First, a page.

Heming thus used café and light to illustrate the needs of society. The residents, “the old man” prefers a silent and well light café to eliminate the numbing effect of drunkenness. Similarly, postmodernism writers applied allegory to illustrate the needs of culture (Hemingway 381). In simple term, this means that there is a time when the intelligentsia drives “impure” forms of expression. Unlike LeGuinn and Faulkner who applies the postmodernism genre, Heming uses a modernist genre where he writes a super short and an unconventional narrative to provide a psychological portrait of three characters. Similar to LeGuinn, Hemings uses the story to indicate the everyday life because it was prepared on an era faced by themes like alienation and disillusionment.
Correspondingly, Faulkner in his work, Barn Burning; applies allegory. Some of the allegories include fire, blood, and the wagon in the moving day, the food in the store, and spring. For this assignment, I will explore on fire to provide a rational relation to postmodernism. The fire build by Abner at night is explained by the author as “neat, niggard almost, shrewd” (Faulkner, 27) where name niggard may be used to explain that the Abner expected the fire to remain burning while using least firewood. On page 127, the narrator provides the true reason for using fire as an allegory in his writing;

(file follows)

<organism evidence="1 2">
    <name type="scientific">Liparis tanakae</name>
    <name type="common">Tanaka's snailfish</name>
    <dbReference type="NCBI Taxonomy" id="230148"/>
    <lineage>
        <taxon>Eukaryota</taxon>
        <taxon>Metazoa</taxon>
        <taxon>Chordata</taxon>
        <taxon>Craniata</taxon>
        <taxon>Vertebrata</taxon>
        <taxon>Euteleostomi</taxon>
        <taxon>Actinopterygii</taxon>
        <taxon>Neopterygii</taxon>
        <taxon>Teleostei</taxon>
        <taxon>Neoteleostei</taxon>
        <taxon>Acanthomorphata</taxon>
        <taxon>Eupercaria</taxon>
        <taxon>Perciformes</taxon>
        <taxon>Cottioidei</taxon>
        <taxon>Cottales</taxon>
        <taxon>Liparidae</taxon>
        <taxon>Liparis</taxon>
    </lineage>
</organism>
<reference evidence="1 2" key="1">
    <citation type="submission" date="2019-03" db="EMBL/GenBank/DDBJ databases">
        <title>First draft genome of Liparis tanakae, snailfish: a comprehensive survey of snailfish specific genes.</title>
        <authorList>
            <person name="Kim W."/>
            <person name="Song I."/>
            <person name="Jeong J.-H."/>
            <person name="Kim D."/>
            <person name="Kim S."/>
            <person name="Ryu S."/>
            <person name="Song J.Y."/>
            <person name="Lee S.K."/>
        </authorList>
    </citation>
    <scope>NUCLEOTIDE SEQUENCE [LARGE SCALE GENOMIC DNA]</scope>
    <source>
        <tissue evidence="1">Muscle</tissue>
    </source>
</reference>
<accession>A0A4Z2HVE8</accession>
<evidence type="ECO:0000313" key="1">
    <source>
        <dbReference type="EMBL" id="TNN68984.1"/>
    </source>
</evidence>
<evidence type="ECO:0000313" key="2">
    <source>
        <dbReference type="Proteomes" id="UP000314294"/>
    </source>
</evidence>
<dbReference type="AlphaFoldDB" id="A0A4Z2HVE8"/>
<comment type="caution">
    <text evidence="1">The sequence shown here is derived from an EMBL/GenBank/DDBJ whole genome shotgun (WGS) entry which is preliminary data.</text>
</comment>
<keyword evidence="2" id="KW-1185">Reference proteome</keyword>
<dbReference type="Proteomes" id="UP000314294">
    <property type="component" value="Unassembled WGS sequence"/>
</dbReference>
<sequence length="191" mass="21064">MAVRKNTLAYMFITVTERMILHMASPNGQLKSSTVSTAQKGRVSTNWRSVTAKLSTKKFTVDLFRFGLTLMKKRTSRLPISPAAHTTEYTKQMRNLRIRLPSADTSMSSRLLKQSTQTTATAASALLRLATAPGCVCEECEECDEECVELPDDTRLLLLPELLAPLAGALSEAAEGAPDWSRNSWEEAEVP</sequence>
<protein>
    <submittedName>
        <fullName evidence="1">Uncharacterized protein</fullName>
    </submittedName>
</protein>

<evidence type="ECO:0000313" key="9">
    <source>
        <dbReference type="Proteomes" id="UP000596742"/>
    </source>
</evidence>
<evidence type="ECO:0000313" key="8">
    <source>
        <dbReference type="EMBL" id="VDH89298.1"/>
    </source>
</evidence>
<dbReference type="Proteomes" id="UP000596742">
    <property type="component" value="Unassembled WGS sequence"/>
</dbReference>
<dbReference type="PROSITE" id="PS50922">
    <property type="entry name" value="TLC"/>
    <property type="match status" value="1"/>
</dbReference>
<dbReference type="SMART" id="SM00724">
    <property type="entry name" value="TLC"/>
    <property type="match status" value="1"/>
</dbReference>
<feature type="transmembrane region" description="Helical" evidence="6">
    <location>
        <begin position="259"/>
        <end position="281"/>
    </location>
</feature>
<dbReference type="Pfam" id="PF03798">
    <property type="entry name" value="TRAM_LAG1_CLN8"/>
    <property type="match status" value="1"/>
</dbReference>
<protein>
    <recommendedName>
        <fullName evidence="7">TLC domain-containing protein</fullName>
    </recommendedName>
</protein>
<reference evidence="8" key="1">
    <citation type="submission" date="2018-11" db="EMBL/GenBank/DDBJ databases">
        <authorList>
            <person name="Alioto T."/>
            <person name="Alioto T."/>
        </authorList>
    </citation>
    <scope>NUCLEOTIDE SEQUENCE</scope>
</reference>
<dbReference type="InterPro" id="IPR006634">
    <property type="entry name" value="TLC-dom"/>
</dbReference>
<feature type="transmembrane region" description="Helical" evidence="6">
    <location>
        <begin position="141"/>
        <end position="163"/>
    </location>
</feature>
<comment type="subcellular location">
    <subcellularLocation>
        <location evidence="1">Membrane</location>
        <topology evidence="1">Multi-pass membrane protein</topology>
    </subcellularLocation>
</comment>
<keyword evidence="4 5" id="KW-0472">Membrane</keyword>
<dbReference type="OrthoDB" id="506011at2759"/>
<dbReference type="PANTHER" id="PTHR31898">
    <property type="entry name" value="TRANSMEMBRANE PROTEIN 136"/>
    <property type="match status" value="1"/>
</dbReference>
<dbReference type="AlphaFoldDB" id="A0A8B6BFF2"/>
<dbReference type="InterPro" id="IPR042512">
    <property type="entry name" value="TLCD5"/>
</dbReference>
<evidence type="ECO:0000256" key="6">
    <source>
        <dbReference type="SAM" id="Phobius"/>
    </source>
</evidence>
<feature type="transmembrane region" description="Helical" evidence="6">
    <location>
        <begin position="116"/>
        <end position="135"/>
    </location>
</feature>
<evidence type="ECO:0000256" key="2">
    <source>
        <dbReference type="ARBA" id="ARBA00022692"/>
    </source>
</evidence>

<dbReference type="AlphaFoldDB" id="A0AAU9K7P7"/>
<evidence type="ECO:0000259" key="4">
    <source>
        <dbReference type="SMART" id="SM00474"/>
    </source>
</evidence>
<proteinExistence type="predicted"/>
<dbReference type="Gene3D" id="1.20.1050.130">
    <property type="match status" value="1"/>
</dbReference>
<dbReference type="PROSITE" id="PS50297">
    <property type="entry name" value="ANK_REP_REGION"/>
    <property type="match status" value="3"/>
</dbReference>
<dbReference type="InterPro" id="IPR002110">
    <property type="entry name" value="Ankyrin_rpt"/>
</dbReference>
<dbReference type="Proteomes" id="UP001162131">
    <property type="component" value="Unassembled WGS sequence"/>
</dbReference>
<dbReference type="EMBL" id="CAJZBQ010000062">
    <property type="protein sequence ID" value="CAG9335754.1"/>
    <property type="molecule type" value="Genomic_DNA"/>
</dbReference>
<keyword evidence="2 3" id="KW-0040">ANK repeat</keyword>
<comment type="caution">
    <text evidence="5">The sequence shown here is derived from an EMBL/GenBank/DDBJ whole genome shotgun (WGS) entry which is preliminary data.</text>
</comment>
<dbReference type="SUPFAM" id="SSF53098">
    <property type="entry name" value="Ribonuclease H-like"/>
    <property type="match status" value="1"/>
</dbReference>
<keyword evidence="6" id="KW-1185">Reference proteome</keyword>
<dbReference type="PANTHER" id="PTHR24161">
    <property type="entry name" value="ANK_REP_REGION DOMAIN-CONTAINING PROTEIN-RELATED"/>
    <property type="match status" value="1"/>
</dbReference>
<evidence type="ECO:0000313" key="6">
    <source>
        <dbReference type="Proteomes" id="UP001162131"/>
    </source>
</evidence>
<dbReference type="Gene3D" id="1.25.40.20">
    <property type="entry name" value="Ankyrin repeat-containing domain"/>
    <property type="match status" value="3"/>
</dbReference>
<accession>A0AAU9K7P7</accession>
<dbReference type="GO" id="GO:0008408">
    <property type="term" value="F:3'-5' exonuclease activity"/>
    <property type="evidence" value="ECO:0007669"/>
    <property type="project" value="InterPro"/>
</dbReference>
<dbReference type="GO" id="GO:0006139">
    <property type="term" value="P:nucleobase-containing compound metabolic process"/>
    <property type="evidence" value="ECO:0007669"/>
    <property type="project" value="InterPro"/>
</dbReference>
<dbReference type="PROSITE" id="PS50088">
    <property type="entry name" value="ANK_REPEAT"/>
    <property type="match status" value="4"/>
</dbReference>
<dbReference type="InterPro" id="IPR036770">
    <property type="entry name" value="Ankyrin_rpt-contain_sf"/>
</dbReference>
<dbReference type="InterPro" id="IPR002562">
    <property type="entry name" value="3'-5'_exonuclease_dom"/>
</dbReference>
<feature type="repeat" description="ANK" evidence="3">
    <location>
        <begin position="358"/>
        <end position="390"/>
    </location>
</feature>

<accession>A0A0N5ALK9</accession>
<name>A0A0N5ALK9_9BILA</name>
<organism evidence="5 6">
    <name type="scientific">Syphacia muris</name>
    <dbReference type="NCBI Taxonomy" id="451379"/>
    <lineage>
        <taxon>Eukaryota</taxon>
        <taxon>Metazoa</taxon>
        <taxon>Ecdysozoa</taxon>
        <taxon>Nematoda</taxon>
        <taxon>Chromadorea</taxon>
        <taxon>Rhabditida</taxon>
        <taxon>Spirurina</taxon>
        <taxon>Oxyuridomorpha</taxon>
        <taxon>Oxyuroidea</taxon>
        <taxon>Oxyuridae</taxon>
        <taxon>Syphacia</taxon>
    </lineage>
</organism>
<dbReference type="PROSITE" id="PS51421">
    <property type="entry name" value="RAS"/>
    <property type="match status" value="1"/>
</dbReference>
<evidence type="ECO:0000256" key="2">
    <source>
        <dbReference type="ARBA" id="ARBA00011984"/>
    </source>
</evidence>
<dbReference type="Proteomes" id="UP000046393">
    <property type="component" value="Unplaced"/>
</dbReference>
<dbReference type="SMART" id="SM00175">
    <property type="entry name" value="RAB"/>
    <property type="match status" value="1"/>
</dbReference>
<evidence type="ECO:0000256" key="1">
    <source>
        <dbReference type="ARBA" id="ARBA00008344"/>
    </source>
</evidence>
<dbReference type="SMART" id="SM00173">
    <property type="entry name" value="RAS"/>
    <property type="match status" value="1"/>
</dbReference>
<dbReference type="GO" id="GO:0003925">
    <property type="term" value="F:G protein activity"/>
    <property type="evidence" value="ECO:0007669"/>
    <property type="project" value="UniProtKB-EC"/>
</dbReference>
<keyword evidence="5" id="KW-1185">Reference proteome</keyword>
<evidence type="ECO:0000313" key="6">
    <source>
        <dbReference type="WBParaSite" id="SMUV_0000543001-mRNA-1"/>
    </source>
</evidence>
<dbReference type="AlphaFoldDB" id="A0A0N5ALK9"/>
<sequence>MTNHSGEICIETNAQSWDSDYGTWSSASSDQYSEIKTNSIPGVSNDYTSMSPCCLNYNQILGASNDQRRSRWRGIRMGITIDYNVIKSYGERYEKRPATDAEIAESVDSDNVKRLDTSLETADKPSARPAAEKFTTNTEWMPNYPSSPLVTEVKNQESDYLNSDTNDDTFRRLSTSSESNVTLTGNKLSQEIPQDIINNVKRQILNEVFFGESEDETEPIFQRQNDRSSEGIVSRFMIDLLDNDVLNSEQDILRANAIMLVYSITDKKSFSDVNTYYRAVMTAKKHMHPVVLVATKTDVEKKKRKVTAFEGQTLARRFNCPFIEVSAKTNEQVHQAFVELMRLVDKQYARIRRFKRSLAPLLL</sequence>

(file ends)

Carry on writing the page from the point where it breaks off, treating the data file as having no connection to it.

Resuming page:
The element of fire spoke to the mainspring of his father’s being […] as the one weapon for the preservation of integrity […], and hence to be regarded with respect and used with discretion (Faulkner 127)
Based on this, the allegory was used to illustrate the source of power and control for Abner where Abner has the right to control fire with the amount of wood used. Through this control, Abner had the ability to control any animal or person he hit. Interestingly, the same thing that gives Abner power (fire and hitting) is the same one making the victims powerless. Based on this, during the postmodernism and postcolonial period, artists used the day to day struggles and issues to present them to the audience. This is why Faulkner used language (allegory) to illustrate the sources of power for the superior and what the victims experienced from these sources where they continued to experience more pain and hitting (frustrations) from the Europeans.
According to McInnis, the postcolonial and postmodernism writers were greatly influenced by the challenge of ‘word’, which includes both the written language and the non-fiction. The writing was a way to control the culture, where for example, in Faulker narrative, the use of fire symbolically illustrates a culture led by inequality where individuals at high rank continued to apply their power and made the low-income earners and the victims powerless.